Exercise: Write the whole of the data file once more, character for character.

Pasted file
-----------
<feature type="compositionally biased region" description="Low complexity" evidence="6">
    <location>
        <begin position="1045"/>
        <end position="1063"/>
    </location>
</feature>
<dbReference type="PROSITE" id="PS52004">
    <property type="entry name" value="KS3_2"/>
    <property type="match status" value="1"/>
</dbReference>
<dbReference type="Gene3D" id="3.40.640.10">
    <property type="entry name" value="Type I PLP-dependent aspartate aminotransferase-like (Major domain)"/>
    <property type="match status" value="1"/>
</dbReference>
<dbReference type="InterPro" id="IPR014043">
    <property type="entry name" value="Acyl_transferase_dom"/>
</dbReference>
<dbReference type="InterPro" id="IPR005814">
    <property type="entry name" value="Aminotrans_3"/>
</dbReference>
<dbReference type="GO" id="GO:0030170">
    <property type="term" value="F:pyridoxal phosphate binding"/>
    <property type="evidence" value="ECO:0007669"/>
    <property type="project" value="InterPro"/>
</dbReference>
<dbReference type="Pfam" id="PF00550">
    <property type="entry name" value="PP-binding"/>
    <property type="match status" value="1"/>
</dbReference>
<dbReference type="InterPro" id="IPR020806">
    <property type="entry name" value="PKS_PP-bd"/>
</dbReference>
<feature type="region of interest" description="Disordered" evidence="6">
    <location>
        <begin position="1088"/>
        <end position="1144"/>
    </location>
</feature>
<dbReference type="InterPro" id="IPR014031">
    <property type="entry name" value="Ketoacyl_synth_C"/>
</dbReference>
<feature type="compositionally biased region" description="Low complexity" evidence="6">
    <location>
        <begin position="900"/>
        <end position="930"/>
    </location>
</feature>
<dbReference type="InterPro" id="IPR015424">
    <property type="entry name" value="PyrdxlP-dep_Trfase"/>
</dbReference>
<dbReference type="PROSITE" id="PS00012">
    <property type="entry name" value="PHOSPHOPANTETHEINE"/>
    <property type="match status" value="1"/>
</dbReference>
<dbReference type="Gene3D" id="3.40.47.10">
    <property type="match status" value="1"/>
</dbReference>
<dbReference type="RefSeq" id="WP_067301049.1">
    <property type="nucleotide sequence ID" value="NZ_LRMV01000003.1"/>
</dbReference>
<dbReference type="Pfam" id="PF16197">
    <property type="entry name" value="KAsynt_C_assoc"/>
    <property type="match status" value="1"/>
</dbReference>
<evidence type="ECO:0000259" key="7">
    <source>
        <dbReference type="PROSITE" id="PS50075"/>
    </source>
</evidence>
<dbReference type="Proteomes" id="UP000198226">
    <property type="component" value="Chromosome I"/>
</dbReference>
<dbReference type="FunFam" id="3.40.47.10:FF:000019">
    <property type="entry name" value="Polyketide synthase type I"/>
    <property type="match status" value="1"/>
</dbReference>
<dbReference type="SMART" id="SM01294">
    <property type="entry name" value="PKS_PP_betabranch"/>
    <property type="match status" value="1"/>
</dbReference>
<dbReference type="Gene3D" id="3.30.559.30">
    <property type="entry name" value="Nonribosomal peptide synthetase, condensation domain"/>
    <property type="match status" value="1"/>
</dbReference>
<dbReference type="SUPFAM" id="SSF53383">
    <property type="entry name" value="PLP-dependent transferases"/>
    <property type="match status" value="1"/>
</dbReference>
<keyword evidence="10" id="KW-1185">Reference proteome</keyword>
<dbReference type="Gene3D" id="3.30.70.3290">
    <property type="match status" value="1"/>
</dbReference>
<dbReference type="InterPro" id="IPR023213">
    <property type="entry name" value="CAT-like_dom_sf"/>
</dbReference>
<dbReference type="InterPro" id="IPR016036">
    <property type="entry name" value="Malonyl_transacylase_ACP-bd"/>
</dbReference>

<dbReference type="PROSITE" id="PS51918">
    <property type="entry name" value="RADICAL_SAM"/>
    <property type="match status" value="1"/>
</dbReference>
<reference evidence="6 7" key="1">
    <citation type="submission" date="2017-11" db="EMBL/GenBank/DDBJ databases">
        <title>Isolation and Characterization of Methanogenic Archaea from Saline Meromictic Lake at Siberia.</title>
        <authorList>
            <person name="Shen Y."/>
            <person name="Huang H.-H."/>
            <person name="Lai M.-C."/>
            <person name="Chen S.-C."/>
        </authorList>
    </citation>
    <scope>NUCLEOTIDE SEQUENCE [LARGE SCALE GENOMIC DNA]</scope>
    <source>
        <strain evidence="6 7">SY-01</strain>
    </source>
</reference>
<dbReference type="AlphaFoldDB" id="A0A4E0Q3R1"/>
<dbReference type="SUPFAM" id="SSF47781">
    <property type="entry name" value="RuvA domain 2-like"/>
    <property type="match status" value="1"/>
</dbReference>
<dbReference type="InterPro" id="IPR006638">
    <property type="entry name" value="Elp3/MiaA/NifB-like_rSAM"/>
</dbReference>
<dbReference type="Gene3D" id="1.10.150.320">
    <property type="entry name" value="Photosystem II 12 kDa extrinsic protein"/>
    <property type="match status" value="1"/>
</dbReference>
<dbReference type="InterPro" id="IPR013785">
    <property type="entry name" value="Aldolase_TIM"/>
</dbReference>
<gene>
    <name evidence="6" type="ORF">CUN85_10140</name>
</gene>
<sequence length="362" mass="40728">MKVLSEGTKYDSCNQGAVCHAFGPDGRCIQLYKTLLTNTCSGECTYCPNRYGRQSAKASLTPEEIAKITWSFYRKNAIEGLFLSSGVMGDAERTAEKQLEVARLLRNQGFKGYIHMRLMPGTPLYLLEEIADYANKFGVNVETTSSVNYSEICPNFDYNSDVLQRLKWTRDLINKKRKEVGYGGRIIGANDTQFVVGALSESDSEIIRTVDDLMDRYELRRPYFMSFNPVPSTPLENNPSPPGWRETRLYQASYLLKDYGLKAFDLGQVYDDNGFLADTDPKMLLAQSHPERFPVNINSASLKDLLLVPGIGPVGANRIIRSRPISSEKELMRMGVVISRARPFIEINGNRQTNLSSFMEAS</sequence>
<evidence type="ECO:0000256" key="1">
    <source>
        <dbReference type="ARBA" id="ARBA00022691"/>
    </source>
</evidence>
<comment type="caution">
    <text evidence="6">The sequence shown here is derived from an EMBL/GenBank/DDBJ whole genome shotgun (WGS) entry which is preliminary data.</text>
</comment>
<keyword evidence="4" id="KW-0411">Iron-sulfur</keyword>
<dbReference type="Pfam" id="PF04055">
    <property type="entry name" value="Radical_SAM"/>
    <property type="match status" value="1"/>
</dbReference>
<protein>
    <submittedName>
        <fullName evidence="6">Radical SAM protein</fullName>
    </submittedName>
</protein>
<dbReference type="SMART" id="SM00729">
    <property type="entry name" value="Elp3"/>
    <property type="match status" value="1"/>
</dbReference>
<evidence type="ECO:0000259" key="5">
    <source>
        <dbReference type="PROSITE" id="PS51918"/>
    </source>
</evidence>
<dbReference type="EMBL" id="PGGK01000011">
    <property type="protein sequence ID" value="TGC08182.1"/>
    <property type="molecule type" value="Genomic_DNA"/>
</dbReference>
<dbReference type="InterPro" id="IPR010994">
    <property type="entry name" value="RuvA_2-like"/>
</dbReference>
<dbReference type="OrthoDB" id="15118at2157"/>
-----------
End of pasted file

<feature type="compositionally biased region" description="Low complexity" evidence="6">
    <location>
        <begin position="1045"/>
        <end position="1063"/>
    </location>
</feature>
<dbReference type="PROSITE" id="PS52004">
    <property type="entry name" value="KS3_2"/>
    <property type="match status" value="1"/>
</dbReference>
<dbReference type="Gene3D" id="3.40.640.10">
    <property type="entry name" value="Type I PLP-dependent aspartate aminotransferase-like (Major domain)"/>
    <property type="match status" value="1"/>
</dbReference>
<dbReference type="InterPro" id="IPR014043">
    <property type="entry name" value="Acyl_transferase_dom"/>
</dbReference>
<dbReference type="InterPro" id="IPR005814">
    <property type="entry name" value="Aminotrans_3"/>
</dbReference>
<dbReference type="GO" id="GO:0030170">
    <property type="term" value="F:pyridoxal phosphate binding"/>
    <property type="evidence" value="ECO:0007669"/>
    <property type="project" value="InterPro"/>
</dbReference>
<dbReference type="Pfam" id="PF00550">
    <property type="entry name" value="PP-binding"/>
    <property type="match status" value="1"/>
</dbReference>
<dbReference type="InterPro" id="IPR020806">
    <property type="entry name" value="PKS_PP-bd"/>
</dbReference>
<feature type="region of interest" description="Disordered" evidence="6">
    <location>
        <begin position="1088"/>
        <end position="1144"/>
    </location>
</feature>
<dbReference type="InterPro" id="IPR014031">
    <property type="entry name" value="Ketoacyl_synth_C"/>
</dbReference>
<feature type="compositionally biased region" description="Low complexity" evidence="6">
    <location>
        <begin position="900"/>
        <end position="930"/>
    </location>
</feature>
<dbReference type="InterPro" id="IPR015424">
    <property type="entry name" value="PyrdxlP-dep_Trfase"/>
</dbReference>
<dbReference type="PROSITE" id="PS00012">
    <property type="entry name" value="PHOSPHOPANTETHEINE"/>
    <property type="match status" value="1"/>
</dbReference>
<dbReference type="Gene3D" id="3.40.47.10">
    <property type="match status" value="1"/>
</dbReference>
<dbReference type="RefSeq" id="WP_067301049.1">
    <property type="nucleotide sequence ID" value="NZ_LRMV01000003.1"/>
</dbReference>
<dbReference type="Pfam" id="PF16197">
    <property type="entry name" value="KAsynt_C_assoc"/>
    <property type="match status" value="1"/>
</dbReference>
<evidence type="ECO:0000259" key="7">
    <source>
        <dbReference type="PROSITE" id="PS50075"/>
    </source>
</evidence>
<dbReference type="Proteomes" id="UP000198226">
    <property type="component" value="Chromosome I"/>
</dbReference>
<dbReference type="FunFam" id="3.40.47.10:FF:000019">
    <property type="entry name" value="Polyketide synthase type I"/>
    <property type="match status" value="1"/>
</dbReference>
<dbReference type="SMART" id="SM01294">
    <property type="entry name" value="PKS_PP_betabranch"/>
    <property type="match status" value="1"/>
</dbReference>
<dbReference type="Gene3D" id="3.30.559.30">
    <property type="entry name" value="Nonribosomal peptide synthetase, condensation domain"/>
    <property type="match status" value="1"/>
</dbReference>
<dbReference type="SUPFAM" id="SSF53383">
    <property type="entry name" value="PLP-dependent transferases"/>
    <property type="match status" value="1"/>
</dbReference>
<keyword evidence="10" id="KW-1185">Reference proteome</keyword>
<dbReference type="Gene3D" id="3.30.70.3290">
    <property type="match status" value="1"/>
</dbReference>
<dbReference type="InterPro" id="IPR023213">
    <property type="entry name" value="CAT-like_dom_sf"/>
</dbReference>
<dbReference type="InterPro" id="IPR016036">
    <property type="entry name" value="Malonyl_transacylase_ACP-bd"/>
</dbReference>

<dbReference type="PROSITE" id="PS51918">
    <property type="entry name" value="RADICAL_SAM"/>
    <property type="match status" value="1"/>
</dbReference>
<reference evidence="6 7" key="1">
    <citation type="submission" date="2017-11" db="EMBL/GenBank/DDBJ databases">
        <title>Isolation and Characterization of Methanogenic Archaea from Saline Meromictic Lake at Siberia.</title>
        <authorList>
            <person name="Shen Y."/>
            <person name="Huang H.-H."/>
            <person name="Lai M.-C."/>
            <person name="Chen S.-C."/>
        </authorList>
    </citation>
    <scope>NUCLEOTIDE SEQUENCE [LARGE SCALE GENOMIC DNA]</scope>
    <source>
        <strain evidence="6 7">SY-01</strain>
    </source>
</reference>
<dbReference type="AlphaFoldDB" id="A0A4E0Q3R1"/>
<dbReference type="SUPFAM" id="SSF47781">
    <property type="entry name" value="RuvA domain 2-like"/>
    <property type="match status" value="1"/>
</dbReference>
<dbReference type="InterPro" id="IPR006638">
    <property type="entry name" value="Elp3/MiaA/NifB-like_rSAM"/>
</dbReference>
<dbReference type="Gene3D" id="1.10.150.320">
    <property type="entry name" value="Photosystem II 12 kDa extrinsic protein"/>
    <property type="match status" value="1"/>
</dbReference>
<dbReference type="InterPro" id="IPR013785">
    <property type="entry name" value="Aldolase_TIM"/>
</dbReference>
<gene>
    <name evidence="6" type="ORF">CUN85_10140</name>
</gene>
<sequence length="362" mass="40728">MKVLSEGTKYDSCNQGAVCHAFGPDGRCIQLYKTLLTNTCSGECTYCPNRYGRQSAKASLTPEEIAKITWSFYRKNAIEGLFLSSGVMGDAERTAEKQLEVARLLRNQGFKGYIHMRLMPGTPLYLLEEIADYANKFGVNVETTSSVNYSEICPNFDYNSDVLQRLKWTRDLINKKRKEVGYGGRIIGANDTQFVVGALSESDSEIIRTVDDLMDRYELRRPYFMSFNPVPSTPLENNPSPPGWRETRLYQASYLLKDYGLKAFDLGQVYDDNGFLADTDPKMLLAQSHPERFPVNINSASLKDLLLVPGIGPVGANRIIRSRPISSEKELMRMGVVISRARPFIEINGNRQTNLSSFMEAS</sequence>
<evidence type="ECO:0000256" key="1">
    <source>
        <dbReference type="ARBA" id="ARBA00022691"/>
    </source>
</evidence>
<comment type="caution">
    <text evidence="6">The sequence shown here is derived from an EMBL/GenBank/DDBJ whole genome shotgun (WGS) entry which is preliminary data.</text>
</comment>
<keyword evidence="4" id="KW-0411">Iron-sulfur</keyword>
<dbReference type="Pfam" id="PF04055">
    <property type="entry name" value="Radical_SAM"/>
    <property type="match status" value="1"/>
</dbReference>
<protein>
    <submittedName>
        <fullName evidence="6">Radical SAM protein</fullName>
    </submittedName>
</protein>
<dbReference type="SMART" id="SM00729">
    <property type="entry name" value="Elp3"/>
    <property type="match status" value="1"/>
</dbReference>
<evidence type="ECO:0000259" key="5">
    <source>
        <dbReference type="PROSITE" id="PS51918"/>
    </source>
</evidence>
<dbReference type="EMBL" id="PGGK01000011">
    <property type="protein sequence ID" value="TGC08182.1"/>
    <property type="molecule type" value="Genomic_DNA"/>
</dbReference>
<dbReference type="InterPro" id="IPR010994">
    <property type="entry name" value="RuvA_2-like"/>
</dbReference>
<dbReference type="OrthoDB" id="15118at2157"/>